Â That will do that same transformation that we talked about previously to

Â the data, where you subtract the mean and divide by the standard deviation.

Â And you can see that by looking at the

Â mean of the value capitalAve, just like we did before.

Â And you can see that after using the preProcess function

Â the mean is zero, and the standard deviation is one.

Â So, preprocess can be used to perform a lot of the preprocessing

Â tool, techniques that you, you used to have to do by hand.

Â The other thing that you can do is you can use the object that's created

Â using the preprocessing technique to apply that same preprocessing to the test set.

Â So, here this preObj was the object used on the previous slide.

Â That was the object that we created by preprocessing the training set.

Â 4:09

So, looking at that value we can see, now,

Â if we pass the testing set to the predict function.

Â Then what it'll do is it will take

Â the values calculated on the preprocessing object and apply

Â them to the test set object, and so again, in the pre, post process test set data

Â the mean won't exactly be equal to zero

Â for any variable and the standard deviation won't exactly

Â be equal to one, but they'll be close,

Â because we used the training set values to normalize.

Â 4:36

You can also pass the preprocessed commands directly

Â to the train function in caret, as an argument.

Â So, for example here we can send to the preprocessed

Â argument of the train function, the command, the parameters center

Â and scale, and that will center and scale all of

Â the predictors, before using those predictors in the prediction model.

Â The other thing that you can do is do other kinds of transformation.

Â So, centering and scaling is one approach, and that will take

Â care of some the problems that we see in these data.

Â You can remove, very strongly biased predictors

Â or predictors that have super high variability.

Â The other thing that you can do is use other

Â different kinds of transformations one example is the box cox transforms.

Â Box cox transforms are a set of transformations

Â that take continuous data, and try to make them

Â look like normal data and they do that by

Â estimating a specific set of parameters using maximum likelihood.

Â So, if I use the preprocess function and I tell it to

Â perform box cox transformations on each of the variables, and then I predict.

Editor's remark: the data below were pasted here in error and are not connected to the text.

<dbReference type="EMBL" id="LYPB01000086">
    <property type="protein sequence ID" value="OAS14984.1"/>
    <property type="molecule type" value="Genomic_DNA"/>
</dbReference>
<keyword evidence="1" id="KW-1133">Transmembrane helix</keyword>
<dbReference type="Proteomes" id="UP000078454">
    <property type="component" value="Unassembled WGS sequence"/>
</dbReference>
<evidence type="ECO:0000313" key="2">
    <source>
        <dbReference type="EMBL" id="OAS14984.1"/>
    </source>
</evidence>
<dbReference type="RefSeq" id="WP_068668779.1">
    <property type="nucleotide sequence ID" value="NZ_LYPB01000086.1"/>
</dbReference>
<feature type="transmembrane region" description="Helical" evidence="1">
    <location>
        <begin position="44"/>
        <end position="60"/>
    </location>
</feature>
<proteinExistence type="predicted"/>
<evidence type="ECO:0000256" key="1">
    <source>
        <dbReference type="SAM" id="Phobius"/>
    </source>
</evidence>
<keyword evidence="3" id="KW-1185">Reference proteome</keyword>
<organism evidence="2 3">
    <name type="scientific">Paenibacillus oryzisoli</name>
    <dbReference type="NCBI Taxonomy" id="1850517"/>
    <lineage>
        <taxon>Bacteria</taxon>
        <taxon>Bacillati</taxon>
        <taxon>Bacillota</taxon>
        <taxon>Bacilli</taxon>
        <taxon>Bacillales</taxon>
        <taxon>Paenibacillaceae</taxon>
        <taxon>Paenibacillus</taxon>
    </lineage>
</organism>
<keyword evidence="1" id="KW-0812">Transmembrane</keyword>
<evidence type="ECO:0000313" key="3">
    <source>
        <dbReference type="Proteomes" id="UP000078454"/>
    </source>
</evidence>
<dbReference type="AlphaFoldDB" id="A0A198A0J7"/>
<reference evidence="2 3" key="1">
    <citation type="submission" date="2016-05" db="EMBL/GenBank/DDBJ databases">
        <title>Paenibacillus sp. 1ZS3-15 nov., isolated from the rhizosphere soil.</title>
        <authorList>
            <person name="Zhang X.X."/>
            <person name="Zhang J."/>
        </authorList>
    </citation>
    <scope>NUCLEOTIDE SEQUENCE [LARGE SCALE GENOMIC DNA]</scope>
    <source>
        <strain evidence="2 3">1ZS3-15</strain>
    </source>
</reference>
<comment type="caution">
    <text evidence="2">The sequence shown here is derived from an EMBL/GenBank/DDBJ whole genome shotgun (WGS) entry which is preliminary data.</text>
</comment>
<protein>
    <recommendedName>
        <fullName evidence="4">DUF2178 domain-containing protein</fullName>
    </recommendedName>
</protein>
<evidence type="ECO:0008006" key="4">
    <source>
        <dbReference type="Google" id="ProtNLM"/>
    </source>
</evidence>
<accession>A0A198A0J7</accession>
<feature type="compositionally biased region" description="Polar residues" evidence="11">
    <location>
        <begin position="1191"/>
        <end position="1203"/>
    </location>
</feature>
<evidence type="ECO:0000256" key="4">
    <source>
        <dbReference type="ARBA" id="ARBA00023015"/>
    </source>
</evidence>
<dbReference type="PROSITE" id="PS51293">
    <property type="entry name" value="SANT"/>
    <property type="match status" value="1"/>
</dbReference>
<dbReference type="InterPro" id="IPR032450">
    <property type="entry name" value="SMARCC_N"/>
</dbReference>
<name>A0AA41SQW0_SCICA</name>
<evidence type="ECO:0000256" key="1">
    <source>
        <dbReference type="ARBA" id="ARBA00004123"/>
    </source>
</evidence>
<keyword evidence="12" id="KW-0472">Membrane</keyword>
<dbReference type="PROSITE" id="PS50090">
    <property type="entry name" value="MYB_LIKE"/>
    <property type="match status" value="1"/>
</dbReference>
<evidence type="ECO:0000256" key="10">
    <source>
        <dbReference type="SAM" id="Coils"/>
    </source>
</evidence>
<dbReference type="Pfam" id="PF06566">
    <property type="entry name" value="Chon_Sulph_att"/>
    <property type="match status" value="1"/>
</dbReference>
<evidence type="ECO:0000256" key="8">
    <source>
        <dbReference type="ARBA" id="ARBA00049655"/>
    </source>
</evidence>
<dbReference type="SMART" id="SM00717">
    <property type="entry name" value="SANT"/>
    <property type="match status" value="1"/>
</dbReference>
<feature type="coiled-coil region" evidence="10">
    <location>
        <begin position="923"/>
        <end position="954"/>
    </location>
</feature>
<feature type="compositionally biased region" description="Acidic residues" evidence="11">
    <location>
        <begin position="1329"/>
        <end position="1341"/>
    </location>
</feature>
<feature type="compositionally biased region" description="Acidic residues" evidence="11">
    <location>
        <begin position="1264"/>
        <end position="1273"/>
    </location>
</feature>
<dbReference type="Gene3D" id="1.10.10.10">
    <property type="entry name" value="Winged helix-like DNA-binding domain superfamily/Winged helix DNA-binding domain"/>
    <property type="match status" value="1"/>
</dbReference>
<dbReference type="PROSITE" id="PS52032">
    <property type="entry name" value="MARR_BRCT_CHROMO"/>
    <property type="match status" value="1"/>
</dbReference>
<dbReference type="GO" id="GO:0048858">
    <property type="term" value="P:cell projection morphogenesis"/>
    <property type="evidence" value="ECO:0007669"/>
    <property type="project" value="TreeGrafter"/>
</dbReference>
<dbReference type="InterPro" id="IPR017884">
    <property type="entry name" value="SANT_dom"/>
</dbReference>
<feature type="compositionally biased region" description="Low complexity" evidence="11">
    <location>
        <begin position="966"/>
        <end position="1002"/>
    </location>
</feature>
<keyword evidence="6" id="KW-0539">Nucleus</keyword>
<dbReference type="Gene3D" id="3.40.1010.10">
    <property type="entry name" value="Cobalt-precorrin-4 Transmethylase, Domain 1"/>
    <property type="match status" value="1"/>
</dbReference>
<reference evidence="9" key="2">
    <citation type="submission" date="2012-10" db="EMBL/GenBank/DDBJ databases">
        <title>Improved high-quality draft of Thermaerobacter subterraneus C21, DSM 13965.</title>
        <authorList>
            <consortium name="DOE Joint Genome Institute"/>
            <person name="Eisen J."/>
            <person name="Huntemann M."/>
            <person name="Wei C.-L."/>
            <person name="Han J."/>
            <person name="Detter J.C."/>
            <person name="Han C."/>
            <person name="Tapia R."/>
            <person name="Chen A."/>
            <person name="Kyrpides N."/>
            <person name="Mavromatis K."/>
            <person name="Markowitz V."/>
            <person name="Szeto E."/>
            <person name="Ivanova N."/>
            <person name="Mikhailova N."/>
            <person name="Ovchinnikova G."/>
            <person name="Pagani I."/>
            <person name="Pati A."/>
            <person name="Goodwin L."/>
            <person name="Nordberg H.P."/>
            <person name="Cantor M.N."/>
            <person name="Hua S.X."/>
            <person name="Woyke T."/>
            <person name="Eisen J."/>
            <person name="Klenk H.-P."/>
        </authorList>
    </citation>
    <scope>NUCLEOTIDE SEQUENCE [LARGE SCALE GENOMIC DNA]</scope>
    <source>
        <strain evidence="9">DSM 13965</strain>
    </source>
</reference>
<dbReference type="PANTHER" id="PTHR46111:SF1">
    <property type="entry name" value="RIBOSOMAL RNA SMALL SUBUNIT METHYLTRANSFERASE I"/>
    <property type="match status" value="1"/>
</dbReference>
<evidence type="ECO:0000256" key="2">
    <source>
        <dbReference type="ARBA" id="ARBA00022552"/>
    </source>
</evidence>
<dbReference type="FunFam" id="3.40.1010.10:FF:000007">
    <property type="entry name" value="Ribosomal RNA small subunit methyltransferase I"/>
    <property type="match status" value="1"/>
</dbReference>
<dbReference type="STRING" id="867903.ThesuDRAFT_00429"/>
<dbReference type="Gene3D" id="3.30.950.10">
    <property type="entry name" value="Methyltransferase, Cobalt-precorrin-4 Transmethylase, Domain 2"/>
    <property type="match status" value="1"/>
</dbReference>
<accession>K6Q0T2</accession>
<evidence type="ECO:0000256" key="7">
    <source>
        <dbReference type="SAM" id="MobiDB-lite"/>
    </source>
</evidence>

Â 5:37

Each of the different variables using that preprocess object on the training set.

Â I can look at the capital average values,

Â and I can make a histogram of those values.

Â And now, remember in the original plot on the histogram, they looked

Â like a huge pile at zero and a few values that were large.

Â And now you see something that look a little bit more like

Â a normal distribution, a little bit more like a bell curve here.

Â You will notice that it doesn't take care of all of the problems.

Â So, for example there's still a stack set of values here at zero and

Â in the Q-Q plot, so this is

Â showing the theoretical quantiles of the normal distribution.

Â Versus the sample quintiles that we calculated for our

Â preProcess data, you can see that they don't perfectly

Â line up and in particular there's this again chunk

Â down here at the bottom these don't lie on

Â a perfect 45 degree line, and that's because if

Â you have a bunch of values that are exactly

Â equal to zero this is a continuous transform and

Â it doesn't take care of values that are repeated.

Â So, it doesn't take care of a lot of the problems that

Â would happen, would occur with using a variable that's highly skewed though.

Â 6:38

So, the thing that we can do is also impute data for these data sets.

Â So, it's very common to have missing data.

Â And when you're using missing data in

Â the data sets, the prediction algorithms often fail.

Â Prediction algorithms are built not to handle missing data in most cases.

Â So, if you have some missing data.